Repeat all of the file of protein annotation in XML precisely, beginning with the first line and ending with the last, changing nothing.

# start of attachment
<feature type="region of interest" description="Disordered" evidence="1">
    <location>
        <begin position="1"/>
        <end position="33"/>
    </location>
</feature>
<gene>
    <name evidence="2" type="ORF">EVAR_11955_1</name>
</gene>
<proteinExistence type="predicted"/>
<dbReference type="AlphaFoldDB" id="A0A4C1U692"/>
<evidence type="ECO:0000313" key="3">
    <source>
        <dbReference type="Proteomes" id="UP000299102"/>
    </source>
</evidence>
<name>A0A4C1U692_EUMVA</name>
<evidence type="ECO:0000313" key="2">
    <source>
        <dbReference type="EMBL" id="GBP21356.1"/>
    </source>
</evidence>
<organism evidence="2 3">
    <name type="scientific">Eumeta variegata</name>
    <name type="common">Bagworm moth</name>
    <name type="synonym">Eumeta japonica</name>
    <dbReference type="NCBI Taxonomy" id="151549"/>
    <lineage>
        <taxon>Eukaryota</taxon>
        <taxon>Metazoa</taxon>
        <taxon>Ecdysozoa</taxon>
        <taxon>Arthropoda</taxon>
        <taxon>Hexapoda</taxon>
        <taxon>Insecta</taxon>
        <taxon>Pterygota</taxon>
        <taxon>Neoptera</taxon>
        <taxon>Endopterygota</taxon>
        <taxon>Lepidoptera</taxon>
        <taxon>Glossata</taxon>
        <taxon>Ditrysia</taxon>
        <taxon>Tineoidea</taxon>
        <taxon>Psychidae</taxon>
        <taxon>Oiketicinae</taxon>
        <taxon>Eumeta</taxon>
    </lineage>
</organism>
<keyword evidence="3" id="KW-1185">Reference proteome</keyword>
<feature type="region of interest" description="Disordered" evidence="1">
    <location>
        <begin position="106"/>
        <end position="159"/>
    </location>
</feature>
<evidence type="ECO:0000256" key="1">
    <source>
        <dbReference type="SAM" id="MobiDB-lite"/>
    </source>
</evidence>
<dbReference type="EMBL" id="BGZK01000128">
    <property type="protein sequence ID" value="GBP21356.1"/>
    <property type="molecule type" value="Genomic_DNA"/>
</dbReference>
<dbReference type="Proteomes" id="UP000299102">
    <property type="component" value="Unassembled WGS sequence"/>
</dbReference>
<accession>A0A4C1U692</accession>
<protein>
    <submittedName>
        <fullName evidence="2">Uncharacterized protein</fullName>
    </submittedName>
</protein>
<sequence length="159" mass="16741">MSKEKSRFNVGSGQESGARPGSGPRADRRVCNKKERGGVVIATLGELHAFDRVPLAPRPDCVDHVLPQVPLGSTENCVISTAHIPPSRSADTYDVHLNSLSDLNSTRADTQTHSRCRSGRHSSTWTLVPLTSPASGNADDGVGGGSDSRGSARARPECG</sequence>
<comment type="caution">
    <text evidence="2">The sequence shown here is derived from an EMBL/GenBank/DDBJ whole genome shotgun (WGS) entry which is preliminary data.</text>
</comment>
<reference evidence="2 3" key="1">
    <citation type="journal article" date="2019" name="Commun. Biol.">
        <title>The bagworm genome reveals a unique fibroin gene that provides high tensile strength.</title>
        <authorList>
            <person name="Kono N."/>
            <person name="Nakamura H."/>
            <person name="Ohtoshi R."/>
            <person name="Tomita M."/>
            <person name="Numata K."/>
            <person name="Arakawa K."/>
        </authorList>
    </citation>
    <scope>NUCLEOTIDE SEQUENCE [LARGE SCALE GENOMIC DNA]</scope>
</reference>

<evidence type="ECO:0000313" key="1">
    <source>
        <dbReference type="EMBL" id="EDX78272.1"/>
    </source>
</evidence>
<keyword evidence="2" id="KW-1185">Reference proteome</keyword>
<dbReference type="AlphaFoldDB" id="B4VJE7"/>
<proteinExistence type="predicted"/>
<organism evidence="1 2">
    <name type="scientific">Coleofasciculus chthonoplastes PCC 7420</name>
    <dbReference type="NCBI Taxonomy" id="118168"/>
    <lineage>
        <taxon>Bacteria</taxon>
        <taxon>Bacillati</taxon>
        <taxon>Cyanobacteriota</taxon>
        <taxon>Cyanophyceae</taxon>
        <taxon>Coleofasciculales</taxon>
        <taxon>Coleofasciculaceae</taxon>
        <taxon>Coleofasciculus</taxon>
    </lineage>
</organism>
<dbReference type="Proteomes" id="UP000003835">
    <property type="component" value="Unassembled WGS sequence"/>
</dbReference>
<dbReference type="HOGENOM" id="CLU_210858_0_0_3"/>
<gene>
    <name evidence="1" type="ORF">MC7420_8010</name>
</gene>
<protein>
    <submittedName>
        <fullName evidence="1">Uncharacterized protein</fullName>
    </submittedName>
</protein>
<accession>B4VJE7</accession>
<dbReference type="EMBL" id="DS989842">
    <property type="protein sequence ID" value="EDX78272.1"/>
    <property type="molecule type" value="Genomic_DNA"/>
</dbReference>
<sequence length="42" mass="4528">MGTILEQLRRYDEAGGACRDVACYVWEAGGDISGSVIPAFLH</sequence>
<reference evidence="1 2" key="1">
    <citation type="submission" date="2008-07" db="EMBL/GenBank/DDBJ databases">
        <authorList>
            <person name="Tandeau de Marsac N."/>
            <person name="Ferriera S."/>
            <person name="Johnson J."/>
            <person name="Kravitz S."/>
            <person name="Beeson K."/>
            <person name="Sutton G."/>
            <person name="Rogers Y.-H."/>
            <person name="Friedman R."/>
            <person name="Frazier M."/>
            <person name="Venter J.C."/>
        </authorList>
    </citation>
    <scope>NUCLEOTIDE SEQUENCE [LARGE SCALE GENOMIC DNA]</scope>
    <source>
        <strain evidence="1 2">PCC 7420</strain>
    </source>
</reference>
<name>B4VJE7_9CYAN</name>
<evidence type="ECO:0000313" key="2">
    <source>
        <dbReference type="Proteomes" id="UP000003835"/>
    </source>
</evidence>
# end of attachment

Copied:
<feature type="region of interest" description="Disordered" evidence="1">
    <location>
        <begin position="1"/>
        <end position="33"/>
    </location>
</feature>
<gene>
    <name evidence="2" type="ORF">EVAR_11955_1</name>
</gene>
<proteinExistence type="predicted"/>
<dbReference type="AlphaFoldDB" id="A0A4C1U692"/>
<evidence type="ECO:0000313" key="3">
    <source>
        <dbReference type="Proteomes" id="UP000299102"/>
    </source>
</evidence>
<name>A0A4C1U692_EUMVA</name>
<evidence type="ECO:0000313" key="2">
    <source>
        <dbReference type="EMBL" id="GBP21356.1"/>
    </source>
</evidence>
<organism evidence="2 3">
    <name type="scientific">Eumeta variegata</name>
    <name type="common">Bagworm moth</name>
    <name type="synonym">Eumeta japonica</name>
    <dbReference type="NCBI Taxonomy" id="151549"/>
    <lineage>
        <taxon>Eukaryota</taxon>
        <taxon>Metazoa</taxon>
        <taxon>Ecdysozoa</taxon>
        <taxon>Arthropoda</taxon>
        <taxon>Hexapoda</taxon>
        <taxon>Insecta</taxon>
        <taxon>Pterygota</taxon>
        <taxon>Neoptera</taxon>
        <taxon>Endopterygota</taxon>
        <taxon>Lepidoptera</taxon>
        <taxon>Glossata</taxon>
        <taxon>Ditrysia</taxon>
        <taxon>Tineoidea</taxon>
        <taxon>Psychidae</taxon>
        <taxon>Oiketicinae</taxon>
        <taxon>Eumeta</taxon>
    </lineage>
</organism>
<keyword evidence="3" id="KW-1185">Reference proteome</keyword>
<feature type="region of interest" description="Disordered" evidence="1">
    <location>
        <begin position="106"/>
        <end position="159"/>
    </location>
</feature>
<evidence type="ECO:0000256" key="1">
    <source>
        <dbReference type="SAM" id="MobiDB-lite"/>
    </source>
</evidence>
<dbReference type="EMBL" id="BGZK01000128">
    <property type="protein sequence ID" value="GBP21356.1"/>
    <property type="molecule type" value="Genomic_DNA"/>
</dbReference>
<dbReference type="Proteomes" id="UP000299102">
    <property type="component" value="Unassembled WGS sequence"/>
</dbReference>
<accession>A0A4C1U692</accession>
<protein>
    <submittedName>
        <fullName evidence="2">Uncharacterized protein</fullName>
    </submittedName>
</protein>
<sequence length="159" mass="16741">MSKEKSRFNVGSGQESGARPGSGPRADRRVCNKKERGGVVIATLGELHAFDRVPLAPRPDCVDHVLPQVPLGSTENCVISTAHIPPSRSADTYDVHLNSLSDLNSTRADTQTHSRCRSGRHSSTWTLVPLTSPASGNADDGVGGGSDSRGSARARPECG</sequence>
<comment type="caution">
    <text evidence="2">The sequence shown here is derived from an EMBL/GenBank/DDBJ whole genome shotgun (WGS) entry which is preliminary data.</text>
</comment>
<reference evidence="2 3" key="1">
    <citation type="journal article" date="2019" name="Commun. Biol.">
        <title>The bagworm genome reveals a unique fibroin gene that provides high tensile strength.</title>
        <authorList>
            <person name="Kono N."/>
            <person name="Nakamura H."/>
            <person name="Ohtoshi R."/>
            <person name="Tomita M."/>
            <person name="Numata K."/>
            <person name="Arakawa K."/>
        </authorList>
    </citation>
    <scope>NUCLEOTIDE SEQUENCE [LARGE SCALE GENOMIC DNA]</scope>
</reference>

<evidence type="ECO:0000313" key="1">
    <source>
        <dbReference type="EMBL" id="EDX78272.1"/>
    </source>
</evidence>
<keyword evidence="2" id="KW-1185">Reference proteome</keyword>
<dbReference type="AlphaFoldDB" id="B4VJE7"/>
<proteinExistence type="predicted"/>
<organism evidence="1 2">
    <name type="scientific">Coleofasciculus chthonoplastes PCC 7420</name>
    <dbReference type="NCBI Taxonomy" id="118168"/>
    <lineage>
        <taxon>Bacteria</taxon>
        <taxon>Bacillati</taxon>
        <taxon>Cyanobacteriota</taxon>
        <taxon>Cyanophyceae</taxon>
        <taxon>Coleofasciculales</taxon>
        <taxon>Coleofasciculaceae</taxon>
        <taxon>Coleofasciculus</taxon>
    </lineage>
</organism>
<dbReference type="Proteomes" id="UP000003835">
    <property type="component" value="Unassembled WGS sequence"/>
</dbReference>
<dbReference type="HOGENOM" id="CLU_210858_0_0_3"/>
<gene>
    <name evidence="1" type="ORF">MC7420_8010</name>
</gene>
<protein>
    <submittedName>
        <fullName evidence="1">Uncharacterized protein</fullName>
    </submittedName>
</protein>
<accession>B4VJE7</accession>
<dbReference type="EMBL" id="DS989842">
    <property type="protein sequence ID" value="EDX78272.1"/>
    <property type="molecule type" value="Genomic_DNA"/>
</dbReference>
<sequence length="42" mass="4528">MGTILEQLRRYDEAGGACRDVACYVWEAGGDISGSVIPAFLH</sequence>
<reference evidence="1 2" key="1">
    <citation type="submission" date="2008-07" db="EMBL/GenBank/DDBJ databases">
        <authorList>
            <person name="Tandeau de Marsac N."/>
            <person name="Ferriera S."/>
            <person name="Johnson J."/>
            <person name="Kravitz S."/>
            <person name="Beeson K."/>
            <person name="Sutton G."/>
            <person name="Rogers Y.-H."/>
            <person name="Friedman R."/>
            <person name="Frazier M."/>
            <person name="Venter J.C."/>
        </authorList>
    </citation>
    <scope>NUCLEOTIDE SEQUENCE [LARGE SCALE GENOMIC DNA]</scope>
    <source>
        <strain evidence="1 2">PCC 7420</strain>
    </source>
</reference>
<name>B4VJE7_9CYAN</name>
<evidence type="ECO:0000313" key="2">
    <source>
        <dbReference type="Proteomes" id="UP000003835"/>
    </source>
</evidence>